The State of Wisconsin recently made headlines when the Wisconsin Conservation Congress (a legislatively established congress that acts as an independent advisory board to the state Natural Resources Board) passed a measure to classify free-roaming cats that did not display collars as “unprotected species.”   This measure entitled Question 62 , would have allowed Wisconsinites to kill such domestic cats just as they can kill other “pest” mammals such as starlings or skunks.   Proponents of the measure cite the damage to native fauna, especially species of songbirds, caused by these roaming felines.   Opponents contend the measure is cruel and may be ineffective at curbing the feral cat issue. 

On May 25, 2005 at the regular meeting of the Natural Resources Board, representatives of the Conservation Congress told the Board that the Congress' Executive Committee has declined to pursue the issue.  (See the NRB's May 25, 2005 minutes, page 5 at http://dnr.wi.gov/org/nrboard/minutes/M05/0505%20minutes.pdf ).  Feral cat advocates claimed victory in a campaign against the measure that gained national and international attention.  (See Alley Cat Allies at http://www.alleycat.org/wi.html ).

In 2002, the City of Akron, Ohio adopted an ordinance that allows the animal control department to trap any free-roaming cat based on the complaint of any resident.   (See, http://www.ci.akron.oh.us/Temporary_Pages/cats.htm .   Note that t he city website does not contain a link to the actual text of the ordinance.  The group formed in response to the passage of the law (CHAP – Citizens for Humane Animal Practices) contains a reproduction of the text at http://www.saveourcats.org/akron_ordinance.htm .  Also see Lexis-Nexis’ library of municipal codes at http://municipalcodes.lexisnexis.com/codes/akron/ ).   CHAP states that some e stimates show 82% of the cats impounded were killed on the first day of impoundment despite state law that requires a three-day holding period.  This group also suggests that some of the citizen complaints were actually neighbors retaliating against one another.  Despite heavy criticism from various groups, as well as a challenge by the Animal Legal Defense Fund (ALDF), the ordinance remains in effect.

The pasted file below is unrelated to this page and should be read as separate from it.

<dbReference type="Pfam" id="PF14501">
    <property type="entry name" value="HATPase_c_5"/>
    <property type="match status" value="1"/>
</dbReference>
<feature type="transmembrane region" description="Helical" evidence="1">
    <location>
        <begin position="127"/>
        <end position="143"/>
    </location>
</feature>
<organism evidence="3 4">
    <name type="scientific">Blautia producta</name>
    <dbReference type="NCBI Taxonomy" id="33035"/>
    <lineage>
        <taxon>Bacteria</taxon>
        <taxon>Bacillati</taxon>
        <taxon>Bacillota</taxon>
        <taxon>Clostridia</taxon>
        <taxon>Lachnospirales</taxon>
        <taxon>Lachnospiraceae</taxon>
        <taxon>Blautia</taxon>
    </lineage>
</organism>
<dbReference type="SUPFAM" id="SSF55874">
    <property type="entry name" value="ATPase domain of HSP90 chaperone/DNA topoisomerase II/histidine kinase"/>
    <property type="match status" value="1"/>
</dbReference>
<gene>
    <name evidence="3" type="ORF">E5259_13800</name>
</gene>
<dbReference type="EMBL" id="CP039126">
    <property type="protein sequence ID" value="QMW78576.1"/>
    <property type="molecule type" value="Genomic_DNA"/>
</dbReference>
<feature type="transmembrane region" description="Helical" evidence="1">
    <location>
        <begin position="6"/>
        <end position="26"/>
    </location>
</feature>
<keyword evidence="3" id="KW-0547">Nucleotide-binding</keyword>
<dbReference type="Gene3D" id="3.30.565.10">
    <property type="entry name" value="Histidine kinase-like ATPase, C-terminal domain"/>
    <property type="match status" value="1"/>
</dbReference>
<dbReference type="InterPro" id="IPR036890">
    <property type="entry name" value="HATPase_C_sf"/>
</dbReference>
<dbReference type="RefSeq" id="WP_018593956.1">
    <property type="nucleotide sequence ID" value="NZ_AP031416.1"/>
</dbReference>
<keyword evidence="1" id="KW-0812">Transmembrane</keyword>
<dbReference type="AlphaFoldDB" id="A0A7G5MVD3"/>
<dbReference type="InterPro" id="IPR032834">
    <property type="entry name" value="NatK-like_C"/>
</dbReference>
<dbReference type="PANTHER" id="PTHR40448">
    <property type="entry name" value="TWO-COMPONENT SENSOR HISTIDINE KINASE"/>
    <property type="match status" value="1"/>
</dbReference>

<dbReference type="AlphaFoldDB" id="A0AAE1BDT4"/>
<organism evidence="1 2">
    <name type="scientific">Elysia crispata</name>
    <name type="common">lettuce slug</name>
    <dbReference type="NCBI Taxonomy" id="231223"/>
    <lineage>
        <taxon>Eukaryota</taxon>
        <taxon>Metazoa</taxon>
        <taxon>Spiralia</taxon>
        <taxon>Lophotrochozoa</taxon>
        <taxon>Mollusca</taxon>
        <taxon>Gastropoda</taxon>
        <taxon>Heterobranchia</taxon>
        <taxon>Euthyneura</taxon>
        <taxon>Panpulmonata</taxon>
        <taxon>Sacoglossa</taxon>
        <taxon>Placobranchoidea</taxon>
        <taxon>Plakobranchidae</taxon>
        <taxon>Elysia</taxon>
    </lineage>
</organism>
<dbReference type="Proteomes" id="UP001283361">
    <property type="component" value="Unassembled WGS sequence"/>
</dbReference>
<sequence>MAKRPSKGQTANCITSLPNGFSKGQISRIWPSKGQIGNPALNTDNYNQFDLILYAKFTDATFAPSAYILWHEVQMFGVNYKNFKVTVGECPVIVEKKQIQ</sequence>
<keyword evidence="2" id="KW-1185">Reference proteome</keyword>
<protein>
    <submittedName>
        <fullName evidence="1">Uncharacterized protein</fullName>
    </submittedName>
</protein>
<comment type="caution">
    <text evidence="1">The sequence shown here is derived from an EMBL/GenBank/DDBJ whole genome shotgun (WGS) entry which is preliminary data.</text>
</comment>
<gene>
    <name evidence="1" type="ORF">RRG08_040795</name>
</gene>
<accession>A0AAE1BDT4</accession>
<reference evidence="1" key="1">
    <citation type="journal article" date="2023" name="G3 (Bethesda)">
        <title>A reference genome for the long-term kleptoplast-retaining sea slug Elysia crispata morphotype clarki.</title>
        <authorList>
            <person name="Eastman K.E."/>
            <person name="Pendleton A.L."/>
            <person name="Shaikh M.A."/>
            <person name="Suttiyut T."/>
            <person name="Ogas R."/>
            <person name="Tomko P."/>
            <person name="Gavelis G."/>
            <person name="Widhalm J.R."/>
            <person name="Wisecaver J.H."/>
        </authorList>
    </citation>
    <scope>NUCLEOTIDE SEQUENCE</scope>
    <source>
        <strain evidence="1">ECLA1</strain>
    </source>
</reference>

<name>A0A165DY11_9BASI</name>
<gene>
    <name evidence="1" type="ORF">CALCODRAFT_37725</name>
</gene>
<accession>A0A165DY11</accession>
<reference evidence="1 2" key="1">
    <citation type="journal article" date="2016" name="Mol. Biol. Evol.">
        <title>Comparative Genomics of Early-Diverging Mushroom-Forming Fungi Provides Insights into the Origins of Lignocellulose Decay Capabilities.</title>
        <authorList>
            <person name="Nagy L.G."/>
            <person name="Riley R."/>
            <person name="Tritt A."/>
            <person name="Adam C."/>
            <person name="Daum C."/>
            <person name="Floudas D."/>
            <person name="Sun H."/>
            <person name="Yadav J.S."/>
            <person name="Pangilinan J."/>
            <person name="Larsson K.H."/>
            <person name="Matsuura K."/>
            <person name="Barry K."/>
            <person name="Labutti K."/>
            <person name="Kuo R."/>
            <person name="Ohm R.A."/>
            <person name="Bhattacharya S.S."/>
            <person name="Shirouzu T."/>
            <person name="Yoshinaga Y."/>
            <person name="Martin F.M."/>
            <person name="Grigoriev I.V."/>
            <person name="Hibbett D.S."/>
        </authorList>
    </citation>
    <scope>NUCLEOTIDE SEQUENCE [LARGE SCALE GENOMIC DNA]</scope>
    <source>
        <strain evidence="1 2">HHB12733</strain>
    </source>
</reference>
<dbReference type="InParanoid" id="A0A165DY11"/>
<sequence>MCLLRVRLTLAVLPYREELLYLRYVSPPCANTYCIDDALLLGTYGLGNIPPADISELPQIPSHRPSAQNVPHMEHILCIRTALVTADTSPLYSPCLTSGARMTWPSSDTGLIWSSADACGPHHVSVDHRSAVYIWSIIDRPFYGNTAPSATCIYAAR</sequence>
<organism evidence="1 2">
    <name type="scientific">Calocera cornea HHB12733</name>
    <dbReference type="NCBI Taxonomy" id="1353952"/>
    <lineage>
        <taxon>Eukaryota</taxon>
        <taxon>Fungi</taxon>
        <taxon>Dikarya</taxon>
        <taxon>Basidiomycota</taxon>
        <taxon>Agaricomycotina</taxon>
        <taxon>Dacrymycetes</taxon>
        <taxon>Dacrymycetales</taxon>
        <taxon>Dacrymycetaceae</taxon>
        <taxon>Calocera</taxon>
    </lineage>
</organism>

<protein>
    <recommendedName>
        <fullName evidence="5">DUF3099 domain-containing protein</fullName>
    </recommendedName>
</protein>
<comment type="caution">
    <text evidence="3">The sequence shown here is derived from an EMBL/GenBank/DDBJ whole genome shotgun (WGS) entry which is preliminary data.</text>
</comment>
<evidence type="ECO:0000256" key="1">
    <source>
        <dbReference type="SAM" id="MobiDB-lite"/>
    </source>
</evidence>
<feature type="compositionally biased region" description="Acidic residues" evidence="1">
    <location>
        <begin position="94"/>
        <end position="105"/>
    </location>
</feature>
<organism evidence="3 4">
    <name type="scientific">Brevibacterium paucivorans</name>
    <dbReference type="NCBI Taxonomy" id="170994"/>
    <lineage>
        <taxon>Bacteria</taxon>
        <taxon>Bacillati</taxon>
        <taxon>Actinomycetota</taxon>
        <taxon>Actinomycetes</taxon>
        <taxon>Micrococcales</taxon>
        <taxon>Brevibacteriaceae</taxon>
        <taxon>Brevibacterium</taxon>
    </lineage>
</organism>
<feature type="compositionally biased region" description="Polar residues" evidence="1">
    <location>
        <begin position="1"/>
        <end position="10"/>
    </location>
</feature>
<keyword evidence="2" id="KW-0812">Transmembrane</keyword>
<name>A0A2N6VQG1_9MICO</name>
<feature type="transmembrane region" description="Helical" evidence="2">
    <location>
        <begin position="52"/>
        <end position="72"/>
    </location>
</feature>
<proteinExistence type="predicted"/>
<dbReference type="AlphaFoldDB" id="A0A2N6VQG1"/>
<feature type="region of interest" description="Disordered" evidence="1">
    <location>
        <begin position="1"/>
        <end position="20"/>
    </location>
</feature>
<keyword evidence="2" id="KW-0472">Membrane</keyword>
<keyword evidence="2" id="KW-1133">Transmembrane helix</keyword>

So what is at the heart of the "free-roaming" cat controversy?   As with most legal issues, two property interests lie at the heart of the debate.   Property owners cite destruction of their homes and yards from roaming cats as well as nuisance caused by noise and odor these cats produce.  State law in general shows a lack of direction in dealing with these conflicting interests.  Indeed, in Maine, for example, cats are not included in the definition of “animal” under the animal trespass statute.

6. Definition. For purposes of this section, the term "animal" does not include cats.

ME ST T. 7 §4041 .  Further, outdoor cat owners suggest most laws do not mandate the restriction of cats to indoor areas, and that domestic cats have an inherent need to roam.  This then leads to reproducing, free-roaming neighborhood cats: